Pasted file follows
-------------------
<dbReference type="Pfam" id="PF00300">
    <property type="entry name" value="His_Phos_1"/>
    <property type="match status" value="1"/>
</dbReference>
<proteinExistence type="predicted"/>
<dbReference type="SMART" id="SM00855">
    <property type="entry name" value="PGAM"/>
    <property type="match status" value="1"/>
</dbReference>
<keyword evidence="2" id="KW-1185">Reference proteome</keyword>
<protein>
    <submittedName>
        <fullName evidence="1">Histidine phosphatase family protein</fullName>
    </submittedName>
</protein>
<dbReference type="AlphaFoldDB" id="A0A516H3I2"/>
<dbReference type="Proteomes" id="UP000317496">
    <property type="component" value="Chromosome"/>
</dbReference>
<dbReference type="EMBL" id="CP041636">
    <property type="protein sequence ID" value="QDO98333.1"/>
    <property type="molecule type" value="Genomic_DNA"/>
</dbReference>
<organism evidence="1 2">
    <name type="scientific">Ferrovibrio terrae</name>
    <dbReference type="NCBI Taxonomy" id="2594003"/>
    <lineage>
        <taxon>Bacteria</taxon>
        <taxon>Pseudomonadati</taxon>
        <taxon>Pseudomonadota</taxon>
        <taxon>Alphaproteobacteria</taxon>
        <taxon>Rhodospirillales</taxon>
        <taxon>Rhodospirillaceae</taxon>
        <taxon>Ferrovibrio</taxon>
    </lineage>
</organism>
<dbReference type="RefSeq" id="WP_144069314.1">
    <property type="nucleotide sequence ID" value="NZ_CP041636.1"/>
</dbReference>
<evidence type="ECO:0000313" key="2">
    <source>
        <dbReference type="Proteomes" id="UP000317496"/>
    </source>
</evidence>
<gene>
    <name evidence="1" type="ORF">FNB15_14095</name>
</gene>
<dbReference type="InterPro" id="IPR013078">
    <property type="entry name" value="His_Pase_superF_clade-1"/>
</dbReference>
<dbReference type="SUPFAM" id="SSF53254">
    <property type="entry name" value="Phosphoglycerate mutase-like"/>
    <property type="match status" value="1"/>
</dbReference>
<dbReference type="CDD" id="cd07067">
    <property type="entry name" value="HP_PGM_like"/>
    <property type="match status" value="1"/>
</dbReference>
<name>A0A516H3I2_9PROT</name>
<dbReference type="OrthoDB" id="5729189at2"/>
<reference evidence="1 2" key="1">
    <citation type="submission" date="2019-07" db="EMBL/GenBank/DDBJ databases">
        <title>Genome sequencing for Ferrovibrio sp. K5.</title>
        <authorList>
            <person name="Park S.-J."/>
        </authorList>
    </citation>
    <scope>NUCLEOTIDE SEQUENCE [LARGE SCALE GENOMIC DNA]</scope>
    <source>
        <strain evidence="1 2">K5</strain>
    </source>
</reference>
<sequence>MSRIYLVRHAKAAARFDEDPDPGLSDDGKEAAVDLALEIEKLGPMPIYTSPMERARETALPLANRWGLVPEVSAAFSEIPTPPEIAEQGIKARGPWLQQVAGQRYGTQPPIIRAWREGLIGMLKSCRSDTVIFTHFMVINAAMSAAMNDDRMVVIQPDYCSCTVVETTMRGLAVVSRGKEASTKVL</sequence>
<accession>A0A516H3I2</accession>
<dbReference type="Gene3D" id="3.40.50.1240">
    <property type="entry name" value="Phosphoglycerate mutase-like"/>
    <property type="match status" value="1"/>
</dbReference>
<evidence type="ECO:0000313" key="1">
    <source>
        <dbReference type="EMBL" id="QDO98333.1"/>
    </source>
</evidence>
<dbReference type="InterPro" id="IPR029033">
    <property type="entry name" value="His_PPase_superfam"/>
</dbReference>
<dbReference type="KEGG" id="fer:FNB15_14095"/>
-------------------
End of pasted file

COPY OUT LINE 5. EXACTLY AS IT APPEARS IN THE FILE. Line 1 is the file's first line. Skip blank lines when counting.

<proteinExistence type="predicted"/>